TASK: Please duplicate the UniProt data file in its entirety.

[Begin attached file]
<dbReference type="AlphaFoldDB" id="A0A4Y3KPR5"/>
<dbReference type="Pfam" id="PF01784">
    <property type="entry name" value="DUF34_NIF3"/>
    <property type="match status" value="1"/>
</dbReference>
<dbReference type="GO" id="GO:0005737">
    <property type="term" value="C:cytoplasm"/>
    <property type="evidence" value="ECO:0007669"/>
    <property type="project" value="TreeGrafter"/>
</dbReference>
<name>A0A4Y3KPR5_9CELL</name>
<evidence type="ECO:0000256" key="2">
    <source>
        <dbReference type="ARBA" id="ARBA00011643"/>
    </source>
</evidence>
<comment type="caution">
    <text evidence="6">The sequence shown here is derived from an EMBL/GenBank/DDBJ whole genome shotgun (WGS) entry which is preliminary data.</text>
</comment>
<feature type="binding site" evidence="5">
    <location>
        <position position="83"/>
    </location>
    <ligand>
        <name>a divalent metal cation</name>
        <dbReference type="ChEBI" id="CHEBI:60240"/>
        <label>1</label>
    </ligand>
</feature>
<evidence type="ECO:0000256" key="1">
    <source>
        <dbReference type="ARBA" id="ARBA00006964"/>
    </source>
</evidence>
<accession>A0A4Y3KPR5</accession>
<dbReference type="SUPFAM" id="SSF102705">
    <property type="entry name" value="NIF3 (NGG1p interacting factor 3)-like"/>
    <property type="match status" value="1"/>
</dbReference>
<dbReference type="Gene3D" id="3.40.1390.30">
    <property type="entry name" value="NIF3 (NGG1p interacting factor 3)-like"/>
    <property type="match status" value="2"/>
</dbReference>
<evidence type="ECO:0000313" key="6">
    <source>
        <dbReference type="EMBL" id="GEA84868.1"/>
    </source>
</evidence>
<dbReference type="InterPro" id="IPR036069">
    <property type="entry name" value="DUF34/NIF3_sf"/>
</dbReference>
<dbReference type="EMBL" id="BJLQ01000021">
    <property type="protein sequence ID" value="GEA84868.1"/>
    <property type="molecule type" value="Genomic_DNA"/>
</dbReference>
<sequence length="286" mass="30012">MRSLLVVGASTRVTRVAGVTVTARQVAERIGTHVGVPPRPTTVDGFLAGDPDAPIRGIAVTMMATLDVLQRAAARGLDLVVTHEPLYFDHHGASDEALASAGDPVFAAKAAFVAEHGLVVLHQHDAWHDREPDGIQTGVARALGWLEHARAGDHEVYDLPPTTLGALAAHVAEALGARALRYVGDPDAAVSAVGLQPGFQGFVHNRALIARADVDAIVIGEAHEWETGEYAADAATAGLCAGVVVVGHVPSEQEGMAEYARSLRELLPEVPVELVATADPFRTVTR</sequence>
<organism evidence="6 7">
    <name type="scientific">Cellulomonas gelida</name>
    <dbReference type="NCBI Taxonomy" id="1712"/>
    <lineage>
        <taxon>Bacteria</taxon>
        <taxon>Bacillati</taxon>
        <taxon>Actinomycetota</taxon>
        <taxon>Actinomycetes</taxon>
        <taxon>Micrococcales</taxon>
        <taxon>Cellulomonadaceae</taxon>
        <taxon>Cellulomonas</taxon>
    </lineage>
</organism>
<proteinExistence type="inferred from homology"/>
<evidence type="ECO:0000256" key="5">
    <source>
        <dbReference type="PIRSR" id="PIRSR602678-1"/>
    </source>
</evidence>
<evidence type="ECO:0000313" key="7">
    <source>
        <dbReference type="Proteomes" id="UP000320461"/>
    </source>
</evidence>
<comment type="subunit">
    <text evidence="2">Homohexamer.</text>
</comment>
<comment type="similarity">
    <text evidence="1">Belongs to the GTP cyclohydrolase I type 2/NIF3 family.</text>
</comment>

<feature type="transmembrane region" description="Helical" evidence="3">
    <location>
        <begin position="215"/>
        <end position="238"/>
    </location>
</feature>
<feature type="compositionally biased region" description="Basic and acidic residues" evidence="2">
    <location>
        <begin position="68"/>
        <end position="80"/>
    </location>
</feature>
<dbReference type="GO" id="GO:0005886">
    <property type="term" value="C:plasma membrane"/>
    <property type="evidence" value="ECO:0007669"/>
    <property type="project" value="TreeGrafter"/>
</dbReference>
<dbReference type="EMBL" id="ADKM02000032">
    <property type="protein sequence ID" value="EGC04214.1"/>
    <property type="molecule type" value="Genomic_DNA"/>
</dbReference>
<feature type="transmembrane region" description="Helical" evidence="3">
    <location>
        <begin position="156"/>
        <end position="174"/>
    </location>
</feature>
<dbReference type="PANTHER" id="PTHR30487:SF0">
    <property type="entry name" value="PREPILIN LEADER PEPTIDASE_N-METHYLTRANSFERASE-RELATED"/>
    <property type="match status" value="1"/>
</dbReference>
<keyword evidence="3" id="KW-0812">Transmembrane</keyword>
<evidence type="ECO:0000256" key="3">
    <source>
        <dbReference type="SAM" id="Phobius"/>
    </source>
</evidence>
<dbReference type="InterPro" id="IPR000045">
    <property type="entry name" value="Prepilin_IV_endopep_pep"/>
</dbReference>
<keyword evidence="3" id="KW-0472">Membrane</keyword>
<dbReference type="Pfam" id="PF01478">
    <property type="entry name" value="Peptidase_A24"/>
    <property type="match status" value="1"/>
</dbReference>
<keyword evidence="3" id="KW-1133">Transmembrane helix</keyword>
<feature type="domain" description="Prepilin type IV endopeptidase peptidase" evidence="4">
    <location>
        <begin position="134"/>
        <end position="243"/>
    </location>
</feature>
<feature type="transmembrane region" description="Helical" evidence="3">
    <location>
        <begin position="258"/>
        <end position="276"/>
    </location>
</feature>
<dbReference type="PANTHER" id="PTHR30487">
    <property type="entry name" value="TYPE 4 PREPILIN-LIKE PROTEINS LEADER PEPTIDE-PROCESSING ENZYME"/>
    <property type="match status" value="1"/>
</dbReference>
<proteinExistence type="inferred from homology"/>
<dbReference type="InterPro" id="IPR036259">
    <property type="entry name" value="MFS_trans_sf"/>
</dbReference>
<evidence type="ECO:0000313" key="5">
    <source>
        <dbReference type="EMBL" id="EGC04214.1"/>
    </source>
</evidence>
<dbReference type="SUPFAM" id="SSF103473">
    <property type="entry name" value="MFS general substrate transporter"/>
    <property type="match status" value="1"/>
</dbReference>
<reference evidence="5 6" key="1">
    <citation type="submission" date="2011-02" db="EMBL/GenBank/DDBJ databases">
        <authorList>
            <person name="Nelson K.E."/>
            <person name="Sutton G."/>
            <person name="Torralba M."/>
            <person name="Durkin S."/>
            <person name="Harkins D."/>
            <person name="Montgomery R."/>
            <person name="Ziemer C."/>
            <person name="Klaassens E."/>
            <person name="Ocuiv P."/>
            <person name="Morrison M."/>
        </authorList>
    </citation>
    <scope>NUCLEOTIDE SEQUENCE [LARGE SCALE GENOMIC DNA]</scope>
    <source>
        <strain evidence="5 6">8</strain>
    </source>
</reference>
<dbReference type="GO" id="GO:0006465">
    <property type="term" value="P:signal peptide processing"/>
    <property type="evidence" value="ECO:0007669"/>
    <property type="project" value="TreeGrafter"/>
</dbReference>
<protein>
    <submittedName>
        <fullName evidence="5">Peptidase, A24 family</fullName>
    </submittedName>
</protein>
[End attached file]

<dbReference type="AlphaFoldDB" id="A0A4Y3KPR5"/>
<dbReference type="Pfam" id="PF01784">
    <property type="entry name" value="DUF34_NIF3"/>
    <property type="match status" value="1"/>
</dbReference>
<dbReference type="GO" id="GO:0005737">
    <property type="term" value="C:cytoplasm"/>
    <property type="evidence" value="ECO:0007669"/>
    <property type="project" value="TreeGrafter"/>
</dbReference>
<name>A0A4Y3KPR5_9CELL</name>
<evidence type="ECO:0000256" key="2">
    <source>
        <dbReference type="ARBA" id="ARBA00011643"/>
    </source>
</evidence>
<comment type="caution">
    <text evidence="6">The sequence shown here is derived from an EMBL/GenBank/DDBJ whole genome shotgun (WGS) entry which is preliminary data.</text>
</comment>
<feature type="binding site" evidence="5">
    <location>
        <position position="83"/>
    </location>
    <ligand>
        <name>a divalent metal cation</name>
        <dbReference type="ChEBI" id="CHEBI:60240"/>
        <label>1</label>
    </ligand>
</feature>
<evidence type="ECO:0000256" key="1">
    <source>
        <dbReference type="ARBA" id="ARBA00006964"/>
    </source>
</evidence>
<accession>A0A4Y3KPR5</accession>
<dbReference type="SUPFAM" id="SSF102705">
    <property type="entry name" value="NIF3 (NGG1p interacting factor 3)-like"/>
    <property type="match status" value="1"/>
</dbReference>
<dbReference type="Gene3D" id="3.40.1390.30">
    <property type="entry name" value="NIF3 (NGG1p interacting factor 3)-like"/>
    <property type="match status" value="2"/>
</dbReference>
<evidence type="ECO:0000313" key="6">
    <source>
        <dbReference type="EMBL" id="GEA84868.1"/>
    </source>
</evidence>
<dbReference type="InterPro" id="IPR036069">
    <property type="entry name" value="DUF34/NIF3_sf"/>
</dbReference>
<dbReference type="EMBL" id="BJLQ01000021">
    <property type="protein sequence ID" value="GEA84868.1"/>
    <property type="molecule type" value="Genomic_DNA"/>
</dbReference>
<sequence length="286" mass="30012">MRSLLVVGASTRVTRVAGVTVTARQVAERIGTHVGVPPRPTTVDGFLAGDPDAPIRGIAVTMMATLDVLQRAAARGLDLVVTHEPLYFDHHGASDEALASAGDPVFAAKAAFVAEHGLVVLHQHDAWHDREPDGIQTGVARALGWLEHARAGDHEVYDLPPTTLGALAAHVAEALGARALRYVGDPDAAVSAVGLQPGFQGFVHNRALIARADVDAIVIGEAHEWETGEYAADAATAGLCAGVVVVGHVPSEQEGMAEYARSLRELLPEVPVELVATADPFRTVTR</sequence>
<organism evidence="6 7">
    <name type="scientific">Cellulomonas gelida</name>
    <dbReference type="NCBI Taxonomy" id="1712"/>
    <lineage>
        <taxon>Bacteria</taxon>
        <taxon>Bacillati</taxon>
        <taxon>Actinomycetota</taxon>
        <taxon>Actinomycetes</taxon>
        <taxon>Micrococcales</taxon>
        <taxon>Cellulomonadaceae</taxon>
        <taxon>Cellulomonas</taxon>
    </lineage>
</organism>
<proteinExistence type="inferred from homology"/>
<evidence type="ECO:0000256" key="5">
    <source>
        <dbReference type="PIRSR" id="PIRSR602678-1"/>
    </source>
</evidence>
<evidence type="ECO:0000313" key="7">
    <source>
        <dbReference type="Proteomes" id="UP000320461"/>
    </source>
</evidence>
<comment type="subunit">
    <text evidence="2">Homohexamer.</text>
</comment>
<comment type="similarity">
    <text evidence="1">Belongs to the GTP cyclohydrolase I type 2/NIF3 family.</text>
</comment>

<feature type="transmembrane region" description="Helical" evidence="3">
    <location>
        <begin position="215"/>
        <end position="238"/>
    </location>
</feature>
<feature type="compositionally biased region" description="Basic and acidic residues" evidence="2">
    <location>
        <begin position="68"/>
        <end position="80"/>
    </location>
</feature>
<dbReference type="GO" id="GO:0005886">
    <property type="term" value="C:plasma membrane"/>
    <property type="evidence" value="ECO:0007669"/>
    <property type="project" value="TreeGrafter"/>
</dbReference>
<dbReference type="EMBL" id="ADKM02000032">
    <property type="protein sequence ID" value="EGC04214.1"/>
    <property type="molecule type" value="Genomic_DNA"/>
</dbReference>
<feature type="transmembrane region" description="Helical" evidence="3">
    <location>
        <begin position="156"/>
        <end position="174"/>
    </location>
</feature>
<dbReference type="PANTHER" id="PTHR30487:SF0">
    <property type="entry name" value="PREPILIN LEADER PEPTIDASE_N-METHYLTRANSFERASE-RELATED"/>
    <property type="match status" value="1"/>
</dbReference>
<keyword evidence="3" id="KW-0812">Transmembrane</keyword>
<evidence type="ECO:0000256" key="3">
    <source>
        <dbReference type="SAM" id="Phobius"/>
    </source>
</evidence>
<dbReference type="InterPro" id="IPR000045">
    <property type="entry name" value="Prepilin_IV_endopep_pep"/>
</dbReference>
<keyword evidence="3" id="KW-0472">Membrane</keyword>
<dbReference type="Pfam" id="PF01478">
    <property type="entry name" value="Peptidase_A24"/>
    <property type="match status" value="1"/>
</dbReference>
<keyword evidence="3" id="KW-1133">Transmembrane helix</keyword>
<feature type="domain" description="Prepilin type IV endopeptidase peptidase" evidence="4">
    <location>
        <begin position="134"/>
        <end position="243"/>
    </location>
</feature>
<feature type="transmembrane region" description="Helical" evidence="3">
    <location>
        <begin position="258"/>
        <end position="276"/>
    </location>
</feature>
<dbReference type="PANTHER" id="PTHR30487">
    <property type="entry name" value="TYPE 4 PREPILIN-LIKE PROTEINS LEADER PEPTIDE-PROCESSING ENZYME"/>
    <property type="match status" value="1"/>
</dbReference>
<proteinExistence type="inferred from homology"/>
<dbReference type="InterPro" id="IPR036259">
    <property type="entry name" value="MFS_trans_sf"/>
</dbReference>
<evidence type="ECO:0000313" key="5">
    <source>
        <dbReference type="EMBL" id="EGC04214.1"/>
    </source>
</evidence>
<dbReference type="SUPFAM" id="SSF103473">
    <property type="entry name" value="MFS general substrate transporter"/>
    <property type="match status" value="1"/>
</dbReference>
<reference evidence="5 6" key="1">
    <citation type="submission" date="2011-02" db="EMBL/GenBank/DDBJ databases">
        <authorList>
            <person name="Nelson K.E."/>
            <person name="Sutton G."/>
            <person name="Torralba M."/>
            <person name="Durkin S."/>
            <person name="Harkins D."/>
            <person name="Montgomery R."/>
            <person name="Ziemer C."/>
            <person name="Klaassens E."/>
            <person name="Ocuiv P."/>
            <person name="Morrison M."/>
        </authorList>
    </citation>
    <scope>NUCLEOTIDE SEQUENCE [LARGE SCALE GENOMIC DNA]</scope>
    <source>
        <strain evidence="5 6">8</strain>
    </source>
</reference>
<dbReference type="GO" id="GO:0006465">
    <property type="term" value="P:signal peptide processing"/>
    <property type="evidence" value="ECO:0007669"/>
    <property type="project" value="TreeGrafter"/>
</dbReference>
<protein>
    <submittedName>
        <fullName evidence="5">Peptidase, A24 family</fullName>
    </submittedName>
</protein>